Researchers and clinicians often use such biomarkers as the presence of a gene variant, the amount of an enzyme in the blood, or a physical trait measured in imaging studies as indicators of an individual’s risk of developing a disease, disease prognosis, or response to treatment. Many clinical trials, for example, use a biomarker to indicate if an experimental treatment is helping patients because a more definitive measure of a treatment’s efficacy (such as whether the patient experiences a heart attack, develops cancer, or dies) would require a study lasting at least several years. But not all biomarkers are equally useful, and a literature review presented today in JAMA warns against giving too much weight to biomarkers that have not been thoroughly validated.
An analysis by John P. A. Ioannidis, MD, DSc, chief of the Stanford Prevention Research Center in California and a professor at the University of Ioannina School of Medicine in Greece, and Orestis A. Panagiotou, MD (also of the University of Ioannina School of Medicine), found that highly cited studies that are often used to justify further research on a biomarker or its use in clinical practice frequently provide an estimate of the biomarker’s usefulness that is greater than is subsequently found in large studies looking at the same biomarker.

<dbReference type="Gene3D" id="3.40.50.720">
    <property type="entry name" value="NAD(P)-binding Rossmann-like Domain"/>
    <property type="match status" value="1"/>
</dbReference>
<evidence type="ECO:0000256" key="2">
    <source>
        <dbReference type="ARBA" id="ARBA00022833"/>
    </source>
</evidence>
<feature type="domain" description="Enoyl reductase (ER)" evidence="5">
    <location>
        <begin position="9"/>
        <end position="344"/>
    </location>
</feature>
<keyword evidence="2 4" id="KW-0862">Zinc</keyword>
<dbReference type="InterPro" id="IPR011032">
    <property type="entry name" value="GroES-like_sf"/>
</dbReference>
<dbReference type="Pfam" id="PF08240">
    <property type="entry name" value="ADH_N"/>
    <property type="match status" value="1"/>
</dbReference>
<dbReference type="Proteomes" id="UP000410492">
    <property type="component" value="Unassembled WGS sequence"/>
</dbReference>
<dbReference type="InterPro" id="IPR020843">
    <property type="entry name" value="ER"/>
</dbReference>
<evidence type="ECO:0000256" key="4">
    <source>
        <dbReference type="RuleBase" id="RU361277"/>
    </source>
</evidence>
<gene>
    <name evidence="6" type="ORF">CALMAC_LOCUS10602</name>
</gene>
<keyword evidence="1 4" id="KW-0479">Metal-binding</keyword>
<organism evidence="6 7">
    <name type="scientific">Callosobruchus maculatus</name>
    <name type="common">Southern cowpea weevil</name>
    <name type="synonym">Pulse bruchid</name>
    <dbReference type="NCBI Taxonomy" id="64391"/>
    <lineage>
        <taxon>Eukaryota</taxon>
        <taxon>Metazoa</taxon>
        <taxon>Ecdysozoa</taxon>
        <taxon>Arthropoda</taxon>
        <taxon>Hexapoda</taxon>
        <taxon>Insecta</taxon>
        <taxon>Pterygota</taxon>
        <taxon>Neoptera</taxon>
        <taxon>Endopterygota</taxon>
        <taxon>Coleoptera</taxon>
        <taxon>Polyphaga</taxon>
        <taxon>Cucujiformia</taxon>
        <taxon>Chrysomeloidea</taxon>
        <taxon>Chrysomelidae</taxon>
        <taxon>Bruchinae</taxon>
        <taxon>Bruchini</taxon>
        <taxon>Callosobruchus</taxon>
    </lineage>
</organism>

Ioannidis explains why it is important to keep in mind that new biomarkers that do not have considerable evidence supporting their utility should be regarded with caution.
news@JAMA: What should researchers who are investigating novel biomarkers that they think provide useful information about a disease or its treatment take from your findings?
Dr Ioannidis: The key message is that results that seem spectacular are very interesting, but researchers need to wait for further validation from independent research teams and large-scale evidence. It does not mean they should not publish the results or defend them, but there is a chance they have found something that ultimately does not get replicated.
news@JAMA: What about investigators who may use a highly cited paper to validate their research proposals?
Dr Ioannidis: Do not cite what seems to be the most impressive paper showing an association. Try to have a balanced view of the evidence and design your research accordingly to strengthen or refute what has been published.
news@JAMA: What about physicians who consider using the results from a highly cited paper to improve diagnosis and treatment strategies for patients?
Dr Ioannidis: Clinicians should keep in touch with the literature to the extent they have time to do so. They should not feel they have to move biomarkers immediately into their practice. They can wait for the evidence to crystallize.
news@JAMA: What about patients who may hear of new biomarkers and who want them measured to improve their care?
Dr Ioannidis: If biomarkers are introduced into clinical practice and they end up not giving the information they are suppose to provide, errors of risk assessment can occur. It is important to avoid using biomarkers in clinical practice unless we can show they are valid and not misleading—because once they are in, we are stuck spending money on them and gaining very little information.